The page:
Hi. I’m in Bozrah.
Fitch Claremont Vineyard and B&B
June 11, 2011
The Bed & Breakfast ceased operations in 2020.
I’m doing it. I’m really doing it!
I’m writing a page about something in Bozrah! I started this website in September 2006 and it’s now March 2013. In those six and a half years, Bozrah has come to be the metaphorical punching bag for me whenever the I have occasion to call it out.
Like, “you think Voluntown is bad? C’mon now, at least it’s not BOZRAH!” Or, “I love writing CTMQ and exploring every one of the 168 towns in Connecticut. What’s that? One-hundred and sixty-nine? Oh, no, “I don’t include BOZRAH.” I could go on all day.
There is a giant UPS facility in Bozrah. I even know someone who works there or works with the facility quite often. But he lives in Salem, because Salem is 100 times better than Bozrah.
Bozrah is one of our few towns without a museum. (I heard rumor that the Blue Slope Country Farm Museum was actually located in Bozrah and not Franklin, but I have done the research and found this not to be correct. The derivation of Bozrah’s name is shrouded in “controversy,” believe it or not. Check it out.
I really wanted to do something in Bozrah. So imagine my excitement upon seeing a notice for the Fitch Claremont Vineyard B&B open house!
It was Connecticut Open House Day, which is an unofficial holiday in CTMQ-land. At this point, I’ve been to most of the stuff they promote. Well, most of the CTMQ’y stuff anyway.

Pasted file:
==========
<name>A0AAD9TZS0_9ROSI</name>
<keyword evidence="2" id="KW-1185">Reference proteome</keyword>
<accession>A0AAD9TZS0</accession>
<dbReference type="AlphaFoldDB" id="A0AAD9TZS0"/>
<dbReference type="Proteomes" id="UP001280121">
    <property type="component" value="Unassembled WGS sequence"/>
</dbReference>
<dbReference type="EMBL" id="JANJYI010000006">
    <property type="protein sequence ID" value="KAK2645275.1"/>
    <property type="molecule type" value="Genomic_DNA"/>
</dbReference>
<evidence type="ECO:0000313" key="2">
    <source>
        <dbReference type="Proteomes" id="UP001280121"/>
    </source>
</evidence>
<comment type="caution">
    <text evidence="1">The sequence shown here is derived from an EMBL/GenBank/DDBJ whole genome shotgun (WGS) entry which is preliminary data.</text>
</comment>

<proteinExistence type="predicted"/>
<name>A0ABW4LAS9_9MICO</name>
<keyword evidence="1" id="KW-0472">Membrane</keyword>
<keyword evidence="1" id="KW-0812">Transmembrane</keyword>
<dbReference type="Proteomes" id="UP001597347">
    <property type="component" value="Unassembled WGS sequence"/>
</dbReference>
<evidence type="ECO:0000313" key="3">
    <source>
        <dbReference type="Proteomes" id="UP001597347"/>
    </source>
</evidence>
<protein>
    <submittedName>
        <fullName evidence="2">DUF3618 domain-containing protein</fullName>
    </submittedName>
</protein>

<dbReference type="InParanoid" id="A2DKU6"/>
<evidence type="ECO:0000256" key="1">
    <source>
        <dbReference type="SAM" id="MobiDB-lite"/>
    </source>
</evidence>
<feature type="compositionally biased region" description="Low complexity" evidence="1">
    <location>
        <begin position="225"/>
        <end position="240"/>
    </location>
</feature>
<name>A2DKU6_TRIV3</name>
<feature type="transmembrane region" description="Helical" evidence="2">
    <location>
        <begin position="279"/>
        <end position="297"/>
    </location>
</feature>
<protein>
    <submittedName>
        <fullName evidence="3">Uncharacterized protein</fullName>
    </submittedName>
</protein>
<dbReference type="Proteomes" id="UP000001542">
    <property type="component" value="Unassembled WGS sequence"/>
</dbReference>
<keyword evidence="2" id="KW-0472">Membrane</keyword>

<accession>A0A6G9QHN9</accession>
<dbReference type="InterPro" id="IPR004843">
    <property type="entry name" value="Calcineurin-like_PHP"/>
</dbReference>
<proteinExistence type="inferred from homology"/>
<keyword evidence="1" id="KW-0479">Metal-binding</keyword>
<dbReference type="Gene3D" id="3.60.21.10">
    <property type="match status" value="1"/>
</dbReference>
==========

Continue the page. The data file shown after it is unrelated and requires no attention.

I happened to notice this place, the Fitch Claremont Vineyard and B&B. Vineyard? But I’ve been to 30+ of Connecticut’s 30+ vineyards at the time of my visit and this never popped up on any of my lists. The Open House flyer said, “From 11 a.m. until 4 p.m., take a complimentary tour of the home, vineyard, and learn about active winemaking process.”
Intrigued, I convinced my wife this would be a wonderful thing for us to do. So we drove down Route 2 through all the towns with actual stuff and inhabitants and before I knew it, we were in downtown Bozrah.
We passed a stray dog.
We passed a Moose Lodge.
We arrived at the B&B. It’s a lovely B&B, as B&B’s go. I’m not a Bed & Breakfast kind of guy. But we were there ostensibly to “tour” it, so that day, I was a B&B guy. And the thing was, Damian was sleeping in the car and Calvin, being only 2 months old, needed to eat. And for him to eat, Mama had to provide. So they all stayed in the car while I toured with the owners.
The situation was a little uncomfortable and weird because of my family out in the car and me pretending to be a prospective customer for their B&B business under the guise of “getting away for a night away from the kids.” Nora and Warren Strong, the owners, were wonderful guides and I can only imagine that staying with them is a pleasure. The B&B itself is just as nice as any other B&B – and the rates are under $200 a night.
The building was built around 1790 as a farmhouse, then became a Publick House in the 19th century, followed by prominent businessman Asa Fitch’s “aristocratic residence.” The Strongs bought it in 1969 and turned it into what it is today. Mrs. Strong offered me cookies, but it was time to put my plan into action.
“Oh, what’s this? You guys make wine?”
“That’s Warren’s thing. You’ll have to talk to him about that, but all of our guests get a bottle of our wine.”